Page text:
The global pandemic has spurred a rapid growth in demand for data centers, thanks to the acceleration of digitalization in the workplace and the home.
In 2021, businesses began gearing up for the Next Normal in earnest, embedding remote and hybrid working and new digital routes to market into operating models. Manufacturers and the industrial sector also continued to ramp up the pursuit of Industry 4.0 technologies in a bid to further streamline production and increase supply chain agility.
Meanwhile, a growing number of consumers began to take advantage of smart connected IoT devices and services in the home. As a result, the global smart home market is predicted to hit $138.9 billion by 2026, with digital health and assisted home living services set to grow considerably in the coming decade.
As DC providers race to keep up with the pace of change, what are the top trends that will impact the industry in 2022?
Automation and self-service
The pandemic has triggered a seismic change in what B2B and B2C customers expect from DC providers, who will have little choice but to adapt their services and business models to suit these new demands.
In 2022, expect more services to be driven and shaped by end users looking to get things done on their own terms and timescales. All of which will further fuel the momentum of growth in automated and self-service offerings. Indeed, Gartner forecasts that by 2025, 60 percent of organizations will be using infrastructure automation tools.
In response, DC operators should strive to facilitate enhanced customer-centricity by automating and streamlining their services to deliver the flexibility and transparency today’s customers now expect. That includes evaluating how they optimize controlled infrastructure environments where customers can self-serve through automated applications.
With customer experience now enshrined as a key differentiator when choosing a technology, service provider and channel partner, this is set to become a pervasive trend into next year.
The drive to sustainability
As we move into 2022, the push for more energy-efficient innovation will continue to be a key strategic impetus for the technology sector. For the data center industry, this poses a notable and ongoing challenge as data centers do not naturally lend themselves to being environmentally friendly.
Requiring large amounts of space and equipment, data centers also consume copious amounts of power and water. Little wonder that data center sustainability is now a top issue when customers come to purchase cloud and data center services.
In January this year, a large number of European data center and cloud operators signed a commitment to become carbon neutral by 2030. Backed by 17 industry bodies, the Climate Neutral Data center Pact set out targets for efficiency and the use of green energy and the introduction of ‘circular economy’ practices.
All of which means that in 2022, data center operators will need to go beyond delivering greater transparency about their environmental impact – and take action to introduce measurable improvements in their energy efficiency.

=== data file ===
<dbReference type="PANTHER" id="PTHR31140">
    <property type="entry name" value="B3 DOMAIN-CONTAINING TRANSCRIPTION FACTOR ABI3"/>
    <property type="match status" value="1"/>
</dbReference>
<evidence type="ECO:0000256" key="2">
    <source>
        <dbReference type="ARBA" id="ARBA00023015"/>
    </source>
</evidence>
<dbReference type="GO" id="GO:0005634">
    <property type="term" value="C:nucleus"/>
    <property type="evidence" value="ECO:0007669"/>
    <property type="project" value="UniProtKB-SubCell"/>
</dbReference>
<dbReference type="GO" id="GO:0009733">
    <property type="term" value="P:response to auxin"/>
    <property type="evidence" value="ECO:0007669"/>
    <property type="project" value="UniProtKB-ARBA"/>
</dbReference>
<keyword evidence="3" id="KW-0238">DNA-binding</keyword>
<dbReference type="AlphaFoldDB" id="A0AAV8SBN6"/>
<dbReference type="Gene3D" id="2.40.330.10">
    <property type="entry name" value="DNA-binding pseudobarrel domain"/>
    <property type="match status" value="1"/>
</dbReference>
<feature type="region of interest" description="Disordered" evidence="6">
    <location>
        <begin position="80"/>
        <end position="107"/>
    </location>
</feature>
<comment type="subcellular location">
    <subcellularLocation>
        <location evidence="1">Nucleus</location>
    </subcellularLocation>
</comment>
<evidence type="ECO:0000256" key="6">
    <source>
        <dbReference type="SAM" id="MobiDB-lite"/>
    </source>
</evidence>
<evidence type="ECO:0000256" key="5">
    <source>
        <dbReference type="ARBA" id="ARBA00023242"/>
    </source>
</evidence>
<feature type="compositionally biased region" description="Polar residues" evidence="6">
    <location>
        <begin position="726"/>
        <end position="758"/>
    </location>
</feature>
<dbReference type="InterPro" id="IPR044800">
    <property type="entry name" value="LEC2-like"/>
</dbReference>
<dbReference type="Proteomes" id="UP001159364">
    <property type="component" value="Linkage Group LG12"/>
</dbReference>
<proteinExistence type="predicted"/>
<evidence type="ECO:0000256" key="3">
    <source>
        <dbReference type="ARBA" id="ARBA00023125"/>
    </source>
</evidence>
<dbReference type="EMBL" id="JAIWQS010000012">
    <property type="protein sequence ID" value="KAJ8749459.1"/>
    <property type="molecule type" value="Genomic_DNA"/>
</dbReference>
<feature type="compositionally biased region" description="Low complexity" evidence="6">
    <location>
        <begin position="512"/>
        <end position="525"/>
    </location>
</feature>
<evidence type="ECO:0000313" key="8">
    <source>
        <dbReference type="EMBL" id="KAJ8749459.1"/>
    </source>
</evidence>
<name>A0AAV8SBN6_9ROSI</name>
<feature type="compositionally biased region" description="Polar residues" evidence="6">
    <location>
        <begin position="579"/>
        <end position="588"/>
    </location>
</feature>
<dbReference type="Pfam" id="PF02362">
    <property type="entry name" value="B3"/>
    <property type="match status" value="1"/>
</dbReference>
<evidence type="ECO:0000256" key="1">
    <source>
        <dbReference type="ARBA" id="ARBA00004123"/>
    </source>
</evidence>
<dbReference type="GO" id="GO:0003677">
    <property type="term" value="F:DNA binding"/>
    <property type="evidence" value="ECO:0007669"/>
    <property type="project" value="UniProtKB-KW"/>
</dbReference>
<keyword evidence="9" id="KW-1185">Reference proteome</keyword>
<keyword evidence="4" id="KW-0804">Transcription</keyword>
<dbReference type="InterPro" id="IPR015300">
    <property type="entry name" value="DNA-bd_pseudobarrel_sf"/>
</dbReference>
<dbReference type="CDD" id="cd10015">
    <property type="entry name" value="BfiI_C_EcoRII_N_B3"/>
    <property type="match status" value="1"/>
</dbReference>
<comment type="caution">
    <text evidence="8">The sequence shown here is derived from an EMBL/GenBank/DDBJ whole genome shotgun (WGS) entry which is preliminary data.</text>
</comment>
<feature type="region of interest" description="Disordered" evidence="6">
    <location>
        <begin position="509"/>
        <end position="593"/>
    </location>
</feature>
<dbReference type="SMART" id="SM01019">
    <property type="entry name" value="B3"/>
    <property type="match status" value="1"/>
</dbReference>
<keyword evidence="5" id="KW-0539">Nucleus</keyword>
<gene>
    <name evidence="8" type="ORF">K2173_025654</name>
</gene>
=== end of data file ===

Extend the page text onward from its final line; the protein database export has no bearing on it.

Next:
Some of the key measures DC operators can take to enhance environmental performance include replacing inefficient legacy infrastructure; retiring redundant ‘zombie’ servers to reduce unnecessary energy consumption and cost; switching to on-demand energy models; and the utilization of tools that make it possible to reclaim and redistribute unused power to other locations in the DC facility.
The shift to hybrid cloud will gain pace
The past 18 months have seen organizations turn to massive so called ‘hyperscalers’ such as AWS, Microsoft Azure and Google Cloud to maintain business operations in the age of remote work. As companies re-evaluate their emergency infrastructure plans, many are undertaking a rethink when it comes to optimising and rightsizing their cloud resources and choosing to adopt a hybrid cloud approach. And they’re right to do so.
By relying only on the public cloud, enterprises risk spending more than they need to. Plus, they’re finding it difficult to scale services without undue cost. By partnering with an IaaS provider and limiting public cloud usage to supporting peak loads and less traffic-intensive applications, they’re able to reduce latency times and cut costs in the long run.
In 2022, expect more companies to become increasingly savvy about availability, uptime promises and usage costs as they evaluate which infrastructure models truly represent a best fit for their enterprise goals moving forward.
Good CIOs are all too aware that cloud management optimization isn’t just a one-time process and will regularly revisit and review their setup to ensure maximum efficiency. Indeed, a growing number now recognize that the great benefit of the hybrid world is that it’s possible to continuously move, change and redeploy workloads to best suit business needs during seasonal peaks and troughs, growth and reduction times, or to support additional or new projects on the horizon.
Providing an efficient, tailored and cost-effective option for addressing the lack of customization many businesses experience when they try to scale their infrastructure, services, applications and data within a public cloud environment, 2022 will be the year in which more and more customers adopt a ‘best of both worlds’ approach and initiate a hybrid cloud strategy in a bid to better manage both cloud spending and performance.